- Share your score and feedback with your fellow Squares. There is an active private Google Plus group for our cohort and after every project some of us share our scores. With the blessing of my group, I’ve also emailed our report to groups with a low (or lower) score who wanted to see how we had got a high score. Being open to sharing helps facilitate learning so be willing to share.
- Make the time. This course is very time consuming but it’s only worthwhile if you put in the time and effort to do the pre and post class tasks and your project. In fact, most of what you learn will come from the project – putting into practice what has been covered (sometimes briefly) in class.
The end of the course is fast approaching but in the meantime, there’s still a project to submit so stay tuned for lessons from project 4!
If you’ve been following my Squared Online journey, you’ll know that we completed our first group project last month. In my last blog post, I said how happy I was with our completed project and that I thought we’d do really well.
In fact, we received the pass mark. To say we were disappointed would be an understatement but after a little digging, we found that actually a lot of groups had received just the pass mark (6) or a 7. The feedback from our marker was rather frustrating as at times it seemed a bit too vague. For example:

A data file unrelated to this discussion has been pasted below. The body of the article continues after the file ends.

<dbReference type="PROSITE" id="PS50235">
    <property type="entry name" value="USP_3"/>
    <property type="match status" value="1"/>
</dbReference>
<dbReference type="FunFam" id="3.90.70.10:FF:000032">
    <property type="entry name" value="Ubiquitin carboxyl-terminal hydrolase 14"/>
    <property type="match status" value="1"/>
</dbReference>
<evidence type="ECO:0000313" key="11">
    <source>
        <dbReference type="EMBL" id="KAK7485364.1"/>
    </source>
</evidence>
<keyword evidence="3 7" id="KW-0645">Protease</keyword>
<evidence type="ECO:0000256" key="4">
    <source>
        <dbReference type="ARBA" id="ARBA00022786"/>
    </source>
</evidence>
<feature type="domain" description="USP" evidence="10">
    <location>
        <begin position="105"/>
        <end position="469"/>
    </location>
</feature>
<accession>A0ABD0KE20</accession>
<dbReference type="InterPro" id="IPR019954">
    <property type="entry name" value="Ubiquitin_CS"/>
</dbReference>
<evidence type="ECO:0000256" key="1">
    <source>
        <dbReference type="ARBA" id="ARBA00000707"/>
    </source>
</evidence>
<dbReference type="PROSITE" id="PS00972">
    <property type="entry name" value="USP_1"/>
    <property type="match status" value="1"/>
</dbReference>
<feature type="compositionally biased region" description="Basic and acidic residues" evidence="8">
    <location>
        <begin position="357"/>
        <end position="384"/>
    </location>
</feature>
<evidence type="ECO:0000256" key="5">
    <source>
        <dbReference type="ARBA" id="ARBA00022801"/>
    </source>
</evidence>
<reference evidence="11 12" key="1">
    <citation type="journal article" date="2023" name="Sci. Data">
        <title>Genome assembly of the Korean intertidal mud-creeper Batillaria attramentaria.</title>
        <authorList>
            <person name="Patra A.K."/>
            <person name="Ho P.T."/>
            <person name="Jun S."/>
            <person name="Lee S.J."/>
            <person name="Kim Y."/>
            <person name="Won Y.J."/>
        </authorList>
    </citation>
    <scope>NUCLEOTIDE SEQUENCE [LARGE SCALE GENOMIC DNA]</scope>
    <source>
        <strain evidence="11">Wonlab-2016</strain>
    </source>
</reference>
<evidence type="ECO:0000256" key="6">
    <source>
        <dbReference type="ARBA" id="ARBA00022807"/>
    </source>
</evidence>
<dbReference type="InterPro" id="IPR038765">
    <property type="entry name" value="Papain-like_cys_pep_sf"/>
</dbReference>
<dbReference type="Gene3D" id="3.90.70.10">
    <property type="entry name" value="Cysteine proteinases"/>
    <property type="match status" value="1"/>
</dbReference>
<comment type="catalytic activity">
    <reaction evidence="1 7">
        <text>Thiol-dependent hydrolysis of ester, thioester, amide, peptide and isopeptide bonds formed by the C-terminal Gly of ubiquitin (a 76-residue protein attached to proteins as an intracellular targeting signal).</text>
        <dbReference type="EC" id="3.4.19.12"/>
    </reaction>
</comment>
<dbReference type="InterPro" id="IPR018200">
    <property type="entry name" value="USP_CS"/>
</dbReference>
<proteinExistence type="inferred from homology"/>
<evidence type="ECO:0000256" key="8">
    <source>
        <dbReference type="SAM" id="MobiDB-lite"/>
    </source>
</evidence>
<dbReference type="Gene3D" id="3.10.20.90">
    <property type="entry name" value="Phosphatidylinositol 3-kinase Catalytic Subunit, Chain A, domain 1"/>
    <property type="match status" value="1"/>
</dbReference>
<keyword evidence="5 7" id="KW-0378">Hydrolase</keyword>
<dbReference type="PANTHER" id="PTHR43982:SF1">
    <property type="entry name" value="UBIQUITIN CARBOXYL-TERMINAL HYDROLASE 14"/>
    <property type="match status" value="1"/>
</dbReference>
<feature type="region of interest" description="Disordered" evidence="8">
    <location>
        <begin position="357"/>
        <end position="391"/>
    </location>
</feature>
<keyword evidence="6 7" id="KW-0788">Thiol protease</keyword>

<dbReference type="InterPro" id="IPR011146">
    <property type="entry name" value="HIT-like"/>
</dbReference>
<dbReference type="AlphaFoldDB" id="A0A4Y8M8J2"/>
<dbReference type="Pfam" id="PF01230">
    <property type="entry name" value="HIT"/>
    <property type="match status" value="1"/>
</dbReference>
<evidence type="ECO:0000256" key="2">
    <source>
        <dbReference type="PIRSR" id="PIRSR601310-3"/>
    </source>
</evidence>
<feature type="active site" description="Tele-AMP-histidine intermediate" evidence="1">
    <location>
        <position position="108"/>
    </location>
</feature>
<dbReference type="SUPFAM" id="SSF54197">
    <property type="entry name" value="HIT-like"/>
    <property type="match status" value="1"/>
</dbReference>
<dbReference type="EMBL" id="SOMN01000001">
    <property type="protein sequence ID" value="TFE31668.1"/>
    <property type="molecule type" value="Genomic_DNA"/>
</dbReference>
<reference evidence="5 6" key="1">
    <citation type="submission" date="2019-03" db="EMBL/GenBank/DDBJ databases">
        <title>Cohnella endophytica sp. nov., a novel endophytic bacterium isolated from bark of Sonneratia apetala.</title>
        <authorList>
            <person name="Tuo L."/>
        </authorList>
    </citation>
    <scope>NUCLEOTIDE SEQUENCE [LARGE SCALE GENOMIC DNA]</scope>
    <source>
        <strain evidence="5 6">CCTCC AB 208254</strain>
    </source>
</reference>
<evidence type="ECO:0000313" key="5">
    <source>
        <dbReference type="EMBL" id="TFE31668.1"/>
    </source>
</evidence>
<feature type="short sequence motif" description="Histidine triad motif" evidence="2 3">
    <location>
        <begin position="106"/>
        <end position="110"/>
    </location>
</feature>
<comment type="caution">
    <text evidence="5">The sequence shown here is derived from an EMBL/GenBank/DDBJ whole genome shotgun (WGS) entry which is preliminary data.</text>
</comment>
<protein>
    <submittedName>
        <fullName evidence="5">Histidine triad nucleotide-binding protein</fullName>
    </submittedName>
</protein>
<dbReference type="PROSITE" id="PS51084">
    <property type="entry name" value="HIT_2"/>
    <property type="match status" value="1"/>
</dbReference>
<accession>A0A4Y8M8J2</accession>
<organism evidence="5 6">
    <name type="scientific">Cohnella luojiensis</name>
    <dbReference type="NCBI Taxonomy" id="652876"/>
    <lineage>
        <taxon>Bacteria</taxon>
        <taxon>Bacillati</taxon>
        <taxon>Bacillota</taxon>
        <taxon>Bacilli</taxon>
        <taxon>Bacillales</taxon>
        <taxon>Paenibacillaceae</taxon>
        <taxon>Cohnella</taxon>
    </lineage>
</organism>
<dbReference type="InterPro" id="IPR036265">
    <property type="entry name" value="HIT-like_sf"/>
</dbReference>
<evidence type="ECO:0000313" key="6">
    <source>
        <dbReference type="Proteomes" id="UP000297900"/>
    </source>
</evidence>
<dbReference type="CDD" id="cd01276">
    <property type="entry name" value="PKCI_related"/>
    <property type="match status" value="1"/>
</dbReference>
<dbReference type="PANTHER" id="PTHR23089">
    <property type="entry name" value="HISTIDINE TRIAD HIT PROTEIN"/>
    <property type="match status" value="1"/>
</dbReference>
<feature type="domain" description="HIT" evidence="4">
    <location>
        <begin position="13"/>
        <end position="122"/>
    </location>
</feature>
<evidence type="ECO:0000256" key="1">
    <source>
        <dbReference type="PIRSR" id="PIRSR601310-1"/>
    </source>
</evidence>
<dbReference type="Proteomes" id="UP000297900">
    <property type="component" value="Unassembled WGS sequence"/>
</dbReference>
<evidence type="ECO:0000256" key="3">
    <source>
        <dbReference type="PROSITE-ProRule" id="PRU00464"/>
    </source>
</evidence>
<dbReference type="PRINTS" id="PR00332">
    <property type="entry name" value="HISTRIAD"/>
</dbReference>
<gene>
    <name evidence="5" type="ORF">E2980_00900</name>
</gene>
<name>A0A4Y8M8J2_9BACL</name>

“Provide compelling evidence to support your business ideas ability to deliver long-term growth”
We were asked to provide ‘compelling evidence’ but given no indication as to what this compelling evidence should have been. Suffice to say we challenged our feedback and were pleased to receive more detailed comments and also one section where our score changed from a 6 to a 7.
Having looked at some of the other group’s presentations, which were shared via our Google Plus group, it was clear that we hadn’t gone in to as much detail as those who scored higher than us.
1. Much more is expected than is defined in the project brief.
2. If you think you’ve done enough research, you haven’t.
3. Make sure your audio covers more than what is already on the slides. Our feedback was that we needed to add more depth.
4. Two areas that really seem to matter in terms of marking are: originality of your idea and scalability.
5. Don’t be afraid. We weren’t happy with our feedback so we challenged it. This ensured we had more detailed feedback to actually learn from and put in to practice.
Our next project is due next week and we’re hoping to improve on the last score. So, watch this space!
I have just completed Module Two: Think Commercial of Google’s Squared Online course, where I learnt about the rise of digital and how some businesses are harnessing technology to disrupt traditional businesses (think Airbnb and how they are disrupting travel agents, hotels, classified ads etc). This module was definitely a step-up from the first module in terms of complexity and workload.